Texas And Colorado Adopt Far-Reaching Hydraulic Fracturing Chemical Disclosure Rules

Texas And Colorado Adopt Far-Reaching Hydraulic Fracturing Chemical Disclosure Rules

On December 13, 2011, Texas and Colorado agencies adopted far-reaching rules governing the disclosure of chemicals contained in hydraulic fracturing fluids. Both rules require oil and gas operators to disclose on a national public website, FracFocus (fracfocus.org), chemical ingredients and water volumes used to hydraulically fracture wells within their respective states. The Texas Rule applies to hydraulic fracturing treatments performed on a well with an initial drilling permit issued on or after February 1, 2012. The Colorado Rule applies to hydraulic fracturing treatments performed on or after April 1, 2012.

Required Disclosures – Texas

The Texas rule, codified at 16 Texas Administrative Code §3.29, sets forth disclosure requirements for suppliers, service companies, and operators involved in hydraulic fracturing operations. Specifically, it requires that, no later than 15 days following the completion of a hydraulic fracturing treatment on a well, suppliers and service companies must provide the operator of the well with the identity of each chemical additive and each chemical ingredient intentionally added to the hydraulic fracturing fluid. The list must include any chemical ingredient for which a Material Safety Data Sheet (MSDS) must be prepared pursuant to 29 C.F.R. § 1910.1200(g)(2) and all other chemical ingredients that were intentionally included in, or used for the purpose of creating, a hydraulic fracturing treatment for the well.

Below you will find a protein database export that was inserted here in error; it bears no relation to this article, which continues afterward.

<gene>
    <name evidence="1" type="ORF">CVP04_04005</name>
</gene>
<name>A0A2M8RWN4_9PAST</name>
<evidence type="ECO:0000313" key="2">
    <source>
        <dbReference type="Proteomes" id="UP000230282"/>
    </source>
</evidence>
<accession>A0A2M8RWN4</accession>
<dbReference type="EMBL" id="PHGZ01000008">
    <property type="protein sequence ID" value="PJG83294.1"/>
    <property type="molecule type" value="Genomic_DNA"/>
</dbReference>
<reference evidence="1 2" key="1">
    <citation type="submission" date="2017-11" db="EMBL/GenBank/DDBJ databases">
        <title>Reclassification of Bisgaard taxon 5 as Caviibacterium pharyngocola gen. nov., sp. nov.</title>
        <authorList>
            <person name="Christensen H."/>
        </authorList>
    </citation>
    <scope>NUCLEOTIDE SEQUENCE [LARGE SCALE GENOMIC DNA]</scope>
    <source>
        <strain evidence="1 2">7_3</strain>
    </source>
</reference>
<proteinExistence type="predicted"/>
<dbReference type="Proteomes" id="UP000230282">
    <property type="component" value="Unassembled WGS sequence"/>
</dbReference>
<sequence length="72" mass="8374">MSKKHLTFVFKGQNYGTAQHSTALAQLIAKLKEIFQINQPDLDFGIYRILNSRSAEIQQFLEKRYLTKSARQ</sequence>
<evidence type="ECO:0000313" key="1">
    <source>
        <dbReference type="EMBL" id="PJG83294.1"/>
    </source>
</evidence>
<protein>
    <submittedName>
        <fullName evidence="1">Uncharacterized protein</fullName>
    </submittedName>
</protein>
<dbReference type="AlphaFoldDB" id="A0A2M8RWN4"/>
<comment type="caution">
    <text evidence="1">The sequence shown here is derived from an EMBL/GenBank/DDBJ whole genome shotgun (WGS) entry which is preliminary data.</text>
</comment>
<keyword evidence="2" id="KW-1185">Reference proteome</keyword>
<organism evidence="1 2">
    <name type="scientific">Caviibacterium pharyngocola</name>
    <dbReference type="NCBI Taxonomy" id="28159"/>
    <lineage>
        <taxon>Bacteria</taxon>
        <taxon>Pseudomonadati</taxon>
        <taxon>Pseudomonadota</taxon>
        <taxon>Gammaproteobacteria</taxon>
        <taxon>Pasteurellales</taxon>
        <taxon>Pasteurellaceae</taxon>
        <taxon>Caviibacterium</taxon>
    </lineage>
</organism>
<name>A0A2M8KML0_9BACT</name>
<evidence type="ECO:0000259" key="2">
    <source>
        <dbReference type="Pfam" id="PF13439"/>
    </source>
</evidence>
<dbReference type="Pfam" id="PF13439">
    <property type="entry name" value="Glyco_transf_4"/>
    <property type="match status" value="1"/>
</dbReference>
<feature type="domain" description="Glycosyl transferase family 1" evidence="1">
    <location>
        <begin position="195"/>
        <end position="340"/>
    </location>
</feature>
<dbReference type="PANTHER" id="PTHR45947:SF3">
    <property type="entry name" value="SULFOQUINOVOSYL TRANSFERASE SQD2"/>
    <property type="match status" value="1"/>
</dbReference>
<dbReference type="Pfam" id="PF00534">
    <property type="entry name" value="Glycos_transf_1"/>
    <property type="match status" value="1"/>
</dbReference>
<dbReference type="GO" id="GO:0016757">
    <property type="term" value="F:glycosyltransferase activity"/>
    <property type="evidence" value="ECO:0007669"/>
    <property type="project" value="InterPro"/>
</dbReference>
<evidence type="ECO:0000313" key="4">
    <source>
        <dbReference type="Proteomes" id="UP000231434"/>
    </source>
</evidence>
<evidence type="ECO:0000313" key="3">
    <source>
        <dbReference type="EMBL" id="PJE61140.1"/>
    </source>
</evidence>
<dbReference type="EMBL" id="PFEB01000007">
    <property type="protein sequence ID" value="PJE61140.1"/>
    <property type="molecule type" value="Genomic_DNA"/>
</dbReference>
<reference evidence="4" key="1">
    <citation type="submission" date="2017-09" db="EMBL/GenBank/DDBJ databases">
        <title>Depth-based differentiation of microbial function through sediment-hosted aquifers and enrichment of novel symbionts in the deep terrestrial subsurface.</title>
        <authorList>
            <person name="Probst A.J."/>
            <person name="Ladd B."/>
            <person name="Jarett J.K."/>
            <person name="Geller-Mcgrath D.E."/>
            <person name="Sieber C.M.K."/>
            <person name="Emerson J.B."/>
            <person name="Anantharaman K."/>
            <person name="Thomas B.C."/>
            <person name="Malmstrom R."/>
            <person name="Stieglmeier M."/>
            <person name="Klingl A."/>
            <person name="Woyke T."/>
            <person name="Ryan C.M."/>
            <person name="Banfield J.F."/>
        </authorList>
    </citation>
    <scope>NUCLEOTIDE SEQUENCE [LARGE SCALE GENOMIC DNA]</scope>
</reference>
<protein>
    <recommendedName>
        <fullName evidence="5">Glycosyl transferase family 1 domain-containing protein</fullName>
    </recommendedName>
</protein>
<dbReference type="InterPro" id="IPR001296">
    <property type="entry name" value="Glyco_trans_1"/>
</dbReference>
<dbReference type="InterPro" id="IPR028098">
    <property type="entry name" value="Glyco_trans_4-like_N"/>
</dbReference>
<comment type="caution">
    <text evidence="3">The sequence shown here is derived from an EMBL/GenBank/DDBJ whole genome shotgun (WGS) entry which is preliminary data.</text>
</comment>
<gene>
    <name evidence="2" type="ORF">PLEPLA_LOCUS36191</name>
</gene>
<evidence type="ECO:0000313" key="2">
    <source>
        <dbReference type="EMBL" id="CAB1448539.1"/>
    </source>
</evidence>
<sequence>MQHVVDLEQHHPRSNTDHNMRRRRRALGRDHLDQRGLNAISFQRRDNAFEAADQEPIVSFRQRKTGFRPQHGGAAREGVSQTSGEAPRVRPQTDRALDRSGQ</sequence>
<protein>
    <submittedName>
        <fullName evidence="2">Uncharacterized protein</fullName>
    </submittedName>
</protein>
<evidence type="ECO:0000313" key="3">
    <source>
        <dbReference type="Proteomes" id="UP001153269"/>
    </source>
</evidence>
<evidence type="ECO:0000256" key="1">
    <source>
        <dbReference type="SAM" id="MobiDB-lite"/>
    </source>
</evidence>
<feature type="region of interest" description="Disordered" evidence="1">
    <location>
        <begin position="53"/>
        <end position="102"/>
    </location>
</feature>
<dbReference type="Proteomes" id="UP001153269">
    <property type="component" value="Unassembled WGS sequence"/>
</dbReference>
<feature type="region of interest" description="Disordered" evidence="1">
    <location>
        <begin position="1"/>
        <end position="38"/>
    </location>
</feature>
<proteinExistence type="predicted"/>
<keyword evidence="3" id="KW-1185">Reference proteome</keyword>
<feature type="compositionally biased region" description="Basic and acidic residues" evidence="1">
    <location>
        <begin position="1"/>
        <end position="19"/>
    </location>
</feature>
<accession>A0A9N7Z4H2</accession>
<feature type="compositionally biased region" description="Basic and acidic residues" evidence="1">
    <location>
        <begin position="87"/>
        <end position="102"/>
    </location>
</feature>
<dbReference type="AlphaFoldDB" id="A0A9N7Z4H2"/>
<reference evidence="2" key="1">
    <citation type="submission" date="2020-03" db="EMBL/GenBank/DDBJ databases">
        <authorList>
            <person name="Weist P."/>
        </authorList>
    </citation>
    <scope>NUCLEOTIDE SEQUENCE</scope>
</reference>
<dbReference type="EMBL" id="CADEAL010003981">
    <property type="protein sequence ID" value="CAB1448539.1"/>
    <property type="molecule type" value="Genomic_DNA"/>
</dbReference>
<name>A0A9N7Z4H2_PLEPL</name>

A "chemical ingredient" is defined under the Texas rule as "a discrete chemical constituent with its own specific name or identity, such as a CAS [Chemical Abstracts Service] number, that is contained in an additive." An "additive" is defined as "any chemical substance or combination of substances, including a proppant, contained in a hydraulic fracturing fluid that is intentionally added to a base fluid for a specific purpose whether or not the purpose of any such substance or combination of substances is to create fractures in a formation."

Operators, in turn, are required to submit information to the hydraulic fracturing chemical disclosure registry website of the Ground Water Protection Council and the Interstate Oil and Gas Compact Commission known as "FracFocus," referred to in the rule as the Chemical Disclosure Registry, on or before a well completion report is submitted the Commission. As previously...

To continue reading